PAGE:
Spike has died. Anthony Martin, a teacher who gave his life to teaching at St Bede’s College died yesterday in Wythenshawe Hospital after a long fight with a failing heart. My heartfelt condolences to his wife, Veronica, who has suffered unbelievably over these last months as Tony’s life dwindled away.
Spike as we knew him as been part of my life for59 years. He started at Bede’s in 1957 as a master whilst I started as a pupil. He was from St Robert’s parish in Longsight, the same as myself but he was from the posh end, up towards West Point, whereas I was from the rough end in Duncan Road. Later on we met up again when we were in St Catherine’s parish in Didsbury together under the stern eye of Dave McGarry, Parish Priest extraordinaire.
From the age of twelve to sixteen he filled our heads with the power of literature. He expanded our young minds to bursting, giving us reading lists to fill a library and it was never a chore. Whatever he recommended worked and it was a pleasure returning after holidays to tell him of the pleasure we had in carrying out his tasks.
In my mind St Bede’s was a black period in my life, taught by teachers stuck in the 1930s or hell bent on punishment, discipline seeming more important than learning. Spike’s softly softly gentle approach held the class in rapture, many taking the thug approach failed. He was a shining light in a dark age. As the years slipped away at Bede’s my performance went from good to poor, faced with the negativity of the staff in education and also sport.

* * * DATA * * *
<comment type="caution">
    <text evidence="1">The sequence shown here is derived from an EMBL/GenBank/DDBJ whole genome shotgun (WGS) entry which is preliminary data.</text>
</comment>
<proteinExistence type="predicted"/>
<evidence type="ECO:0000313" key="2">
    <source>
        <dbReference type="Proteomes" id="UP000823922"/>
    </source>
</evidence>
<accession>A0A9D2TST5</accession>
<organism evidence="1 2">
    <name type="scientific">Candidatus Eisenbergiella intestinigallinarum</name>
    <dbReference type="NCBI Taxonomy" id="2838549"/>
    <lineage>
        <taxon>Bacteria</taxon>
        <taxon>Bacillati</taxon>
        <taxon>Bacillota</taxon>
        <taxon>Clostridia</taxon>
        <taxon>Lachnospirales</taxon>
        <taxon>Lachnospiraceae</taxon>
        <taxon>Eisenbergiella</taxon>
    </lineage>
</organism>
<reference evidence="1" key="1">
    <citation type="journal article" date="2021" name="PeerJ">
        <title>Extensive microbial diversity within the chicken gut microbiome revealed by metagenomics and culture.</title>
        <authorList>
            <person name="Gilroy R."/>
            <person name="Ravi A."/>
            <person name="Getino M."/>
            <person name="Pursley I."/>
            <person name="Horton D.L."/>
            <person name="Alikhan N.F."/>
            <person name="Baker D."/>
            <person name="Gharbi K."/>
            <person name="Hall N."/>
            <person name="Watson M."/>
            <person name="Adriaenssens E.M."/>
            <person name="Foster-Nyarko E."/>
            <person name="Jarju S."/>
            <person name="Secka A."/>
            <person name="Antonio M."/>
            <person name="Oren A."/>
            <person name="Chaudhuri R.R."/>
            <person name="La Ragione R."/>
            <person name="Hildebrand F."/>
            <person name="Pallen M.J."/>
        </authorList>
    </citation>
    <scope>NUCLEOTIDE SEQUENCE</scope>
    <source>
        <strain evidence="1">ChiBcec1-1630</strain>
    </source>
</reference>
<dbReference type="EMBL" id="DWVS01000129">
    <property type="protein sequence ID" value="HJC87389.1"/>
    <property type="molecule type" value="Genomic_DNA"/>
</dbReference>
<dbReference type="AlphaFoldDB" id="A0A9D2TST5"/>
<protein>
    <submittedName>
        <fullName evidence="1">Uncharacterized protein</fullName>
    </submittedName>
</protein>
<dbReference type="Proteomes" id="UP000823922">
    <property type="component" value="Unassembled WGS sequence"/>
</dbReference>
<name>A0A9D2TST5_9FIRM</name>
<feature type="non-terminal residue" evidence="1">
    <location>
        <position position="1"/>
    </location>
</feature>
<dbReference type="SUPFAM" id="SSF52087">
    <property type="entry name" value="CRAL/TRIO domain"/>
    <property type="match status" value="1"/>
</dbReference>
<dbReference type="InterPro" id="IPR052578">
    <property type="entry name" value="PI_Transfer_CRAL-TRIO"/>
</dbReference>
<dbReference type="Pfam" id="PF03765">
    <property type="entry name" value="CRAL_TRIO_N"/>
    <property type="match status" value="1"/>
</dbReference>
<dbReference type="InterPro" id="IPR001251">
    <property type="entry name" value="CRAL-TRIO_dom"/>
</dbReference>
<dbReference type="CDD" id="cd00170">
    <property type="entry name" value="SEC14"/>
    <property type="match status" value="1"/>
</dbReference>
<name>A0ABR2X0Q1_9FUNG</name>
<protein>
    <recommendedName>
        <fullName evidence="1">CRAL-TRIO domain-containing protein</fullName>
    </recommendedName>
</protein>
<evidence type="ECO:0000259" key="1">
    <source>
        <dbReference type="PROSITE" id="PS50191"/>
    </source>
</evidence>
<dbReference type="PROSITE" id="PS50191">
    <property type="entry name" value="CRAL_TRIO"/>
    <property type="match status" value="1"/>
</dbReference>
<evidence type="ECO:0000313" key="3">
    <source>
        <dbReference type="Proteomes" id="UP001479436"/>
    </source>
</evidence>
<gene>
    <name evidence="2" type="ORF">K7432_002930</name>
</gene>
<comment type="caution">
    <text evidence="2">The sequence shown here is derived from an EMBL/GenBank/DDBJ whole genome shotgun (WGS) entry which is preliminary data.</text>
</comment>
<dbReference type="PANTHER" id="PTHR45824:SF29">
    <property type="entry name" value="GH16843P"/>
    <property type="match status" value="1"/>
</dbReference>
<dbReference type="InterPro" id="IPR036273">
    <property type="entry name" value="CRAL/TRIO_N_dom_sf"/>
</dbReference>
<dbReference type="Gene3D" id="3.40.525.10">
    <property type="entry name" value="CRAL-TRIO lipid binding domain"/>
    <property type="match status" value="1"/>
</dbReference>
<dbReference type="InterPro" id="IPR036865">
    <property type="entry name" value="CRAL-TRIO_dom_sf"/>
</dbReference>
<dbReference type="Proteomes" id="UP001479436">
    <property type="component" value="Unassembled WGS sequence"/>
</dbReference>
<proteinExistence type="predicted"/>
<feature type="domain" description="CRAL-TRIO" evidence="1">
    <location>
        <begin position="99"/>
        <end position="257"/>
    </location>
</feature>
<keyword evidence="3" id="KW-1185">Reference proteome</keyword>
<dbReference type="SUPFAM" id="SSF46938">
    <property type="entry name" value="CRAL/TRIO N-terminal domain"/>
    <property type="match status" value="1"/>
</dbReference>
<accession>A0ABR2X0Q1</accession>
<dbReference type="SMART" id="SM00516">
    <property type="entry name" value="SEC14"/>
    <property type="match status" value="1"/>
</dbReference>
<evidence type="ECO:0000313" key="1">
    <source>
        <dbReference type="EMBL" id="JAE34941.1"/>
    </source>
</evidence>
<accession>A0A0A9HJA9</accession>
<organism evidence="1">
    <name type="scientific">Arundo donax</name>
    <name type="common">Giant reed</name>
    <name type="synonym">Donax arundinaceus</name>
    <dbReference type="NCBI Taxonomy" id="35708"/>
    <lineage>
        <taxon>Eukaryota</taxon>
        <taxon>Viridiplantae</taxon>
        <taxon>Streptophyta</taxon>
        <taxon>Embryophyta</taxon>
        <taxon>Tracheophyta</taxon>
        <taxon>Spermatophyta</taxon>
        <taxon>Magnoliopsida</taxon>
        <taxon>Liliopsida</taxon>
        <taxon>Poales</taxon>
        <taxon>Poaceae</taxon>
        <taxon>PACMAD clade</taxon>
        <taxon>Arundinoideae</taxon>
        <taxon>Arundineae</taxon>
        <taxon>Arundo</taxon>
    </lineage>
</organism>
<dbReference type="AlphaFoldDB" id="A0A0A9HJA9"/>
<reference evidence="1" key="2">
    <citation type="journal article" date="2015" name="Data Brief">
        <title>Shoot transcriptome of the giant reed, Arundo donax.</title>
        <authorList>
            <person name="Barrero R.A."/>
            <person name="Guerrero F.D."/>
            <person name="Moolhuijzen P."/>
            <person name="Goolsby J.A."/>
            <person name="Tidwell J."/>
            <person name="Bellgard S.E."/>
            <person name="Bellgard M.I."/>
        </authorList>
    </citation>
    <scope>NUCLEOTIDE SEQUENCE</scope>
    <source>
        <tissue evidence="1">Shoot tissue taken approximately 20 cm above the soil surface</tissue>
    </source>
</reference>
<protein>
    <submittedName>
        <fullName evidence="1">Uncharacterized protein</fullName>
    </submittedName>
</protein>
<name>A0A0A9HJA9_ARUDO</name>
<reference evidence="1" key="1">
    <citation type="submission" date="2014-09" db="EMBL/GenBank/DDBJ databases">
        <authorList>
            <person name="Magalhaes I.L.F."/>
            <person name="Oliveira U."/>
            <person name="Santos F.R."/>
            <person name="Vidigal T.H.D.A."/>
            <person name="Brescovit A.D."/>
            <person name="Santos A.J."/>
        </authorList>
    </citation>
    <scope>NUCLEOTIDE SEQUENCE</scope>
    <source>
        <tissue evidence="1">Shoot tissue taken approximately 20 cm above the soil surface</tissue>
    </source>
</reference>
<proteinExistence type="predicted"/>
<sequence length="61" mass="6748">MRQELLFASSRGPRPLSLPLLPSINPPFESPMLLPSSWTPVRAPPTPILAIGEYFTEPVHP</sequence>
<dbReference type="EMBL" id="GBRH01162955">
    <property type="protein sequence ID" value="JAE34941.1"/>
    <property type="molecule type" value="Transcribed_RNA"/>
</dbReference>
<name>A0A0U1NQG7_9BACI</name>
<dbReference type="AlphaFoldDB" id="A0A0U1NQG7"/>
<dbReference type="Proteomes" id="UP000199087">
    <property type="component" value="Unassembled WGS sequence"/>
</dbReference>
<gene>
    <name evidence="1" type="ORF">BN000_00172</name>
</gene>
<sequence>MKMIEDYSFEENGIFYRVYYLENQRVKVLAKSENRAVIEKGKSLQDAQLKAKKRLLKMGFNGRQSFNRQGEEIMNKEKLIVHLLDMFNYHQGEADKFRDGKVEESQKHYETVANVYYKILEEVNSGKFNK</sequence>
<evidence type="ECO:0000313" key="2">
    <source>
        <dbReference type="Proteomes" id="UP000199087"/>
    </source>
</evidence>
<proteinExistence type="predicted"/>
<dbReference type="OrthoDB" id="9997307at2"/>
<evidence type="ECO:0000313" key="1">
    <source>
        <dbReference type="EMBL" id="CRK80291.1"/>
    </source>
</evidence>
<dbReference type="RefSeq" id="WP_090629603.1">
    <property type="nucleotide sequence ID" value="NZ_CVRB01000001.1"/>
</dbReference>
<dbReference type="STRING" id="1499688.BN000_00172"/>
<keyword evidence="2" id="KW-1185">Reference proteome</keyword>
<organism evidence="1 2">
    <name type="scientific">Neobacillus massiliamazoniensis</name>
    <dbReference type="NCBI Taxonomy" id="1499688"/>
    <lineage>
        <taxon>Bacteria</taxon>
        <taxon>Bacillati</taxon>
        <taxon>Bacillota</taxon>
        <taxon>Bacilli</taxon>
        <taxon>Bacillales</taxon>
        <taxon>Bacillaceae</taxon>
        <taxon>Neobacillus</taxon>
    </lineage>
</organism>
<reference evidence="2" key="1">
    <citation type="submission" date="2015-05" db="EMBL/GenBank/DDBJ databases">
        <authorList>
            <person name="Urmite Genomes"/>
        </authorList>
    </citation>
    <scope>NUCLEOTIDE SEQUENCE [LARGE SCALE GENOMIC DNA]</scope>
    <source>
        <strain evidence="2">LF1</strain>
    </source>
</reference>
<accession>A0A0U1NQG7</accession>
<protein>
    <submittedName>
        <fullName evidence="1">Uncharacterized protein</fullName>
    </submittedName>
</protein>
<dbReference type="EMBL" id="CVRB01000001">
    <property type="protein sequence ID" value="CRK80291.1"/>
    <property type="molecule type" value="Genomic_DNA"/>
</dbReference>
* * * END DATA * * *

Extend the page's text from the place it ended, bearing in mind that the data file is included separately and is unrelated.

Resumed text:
He commiserated with me in the nets when faced by clerical sneers, he gave me extra-tuition for my GCE examinations in various subjects, the only one we did not touch on, Greek, was the one I failed. I am what he made me.
In later years he could not agree with my hard approach on Duggan, he was too decent a man to be outspoken on the subject but he did say once to my friend Dave Smith that once he found out about boy’s trips to the Rector’s study, he never sent boys there. He told me in a letter that Duggan nearly drove him to a nervous breakdown but he would say no more. His love of Bede’s overpowered everything else.
Farewell gentle, kind and honourable man. As I said this morning when talking of him, I can count on the fingers of one hand the truly good men I have ever met in my nearly seventy years and Spike is definitely one of those digits.
I would also at this point pass on my kind regards to Dave Smith in New Zealand, fellow pupil with me, who kept us all up to date with the highs and lows of Spike’s last few years and especially for organising the party we had in West Didsbury on the occasion of Spike’s 80th birthday. Spike was in top form that night as we revelled in his unquenchable humour. Certainly something has been removed from my soul today but at least I had the honour and pleasure of knowing him.
PS: Stuck out here in the west of Ireland news of arrangements for Spike is hard to get. So would any reader who reads this and knows any detail please let me know.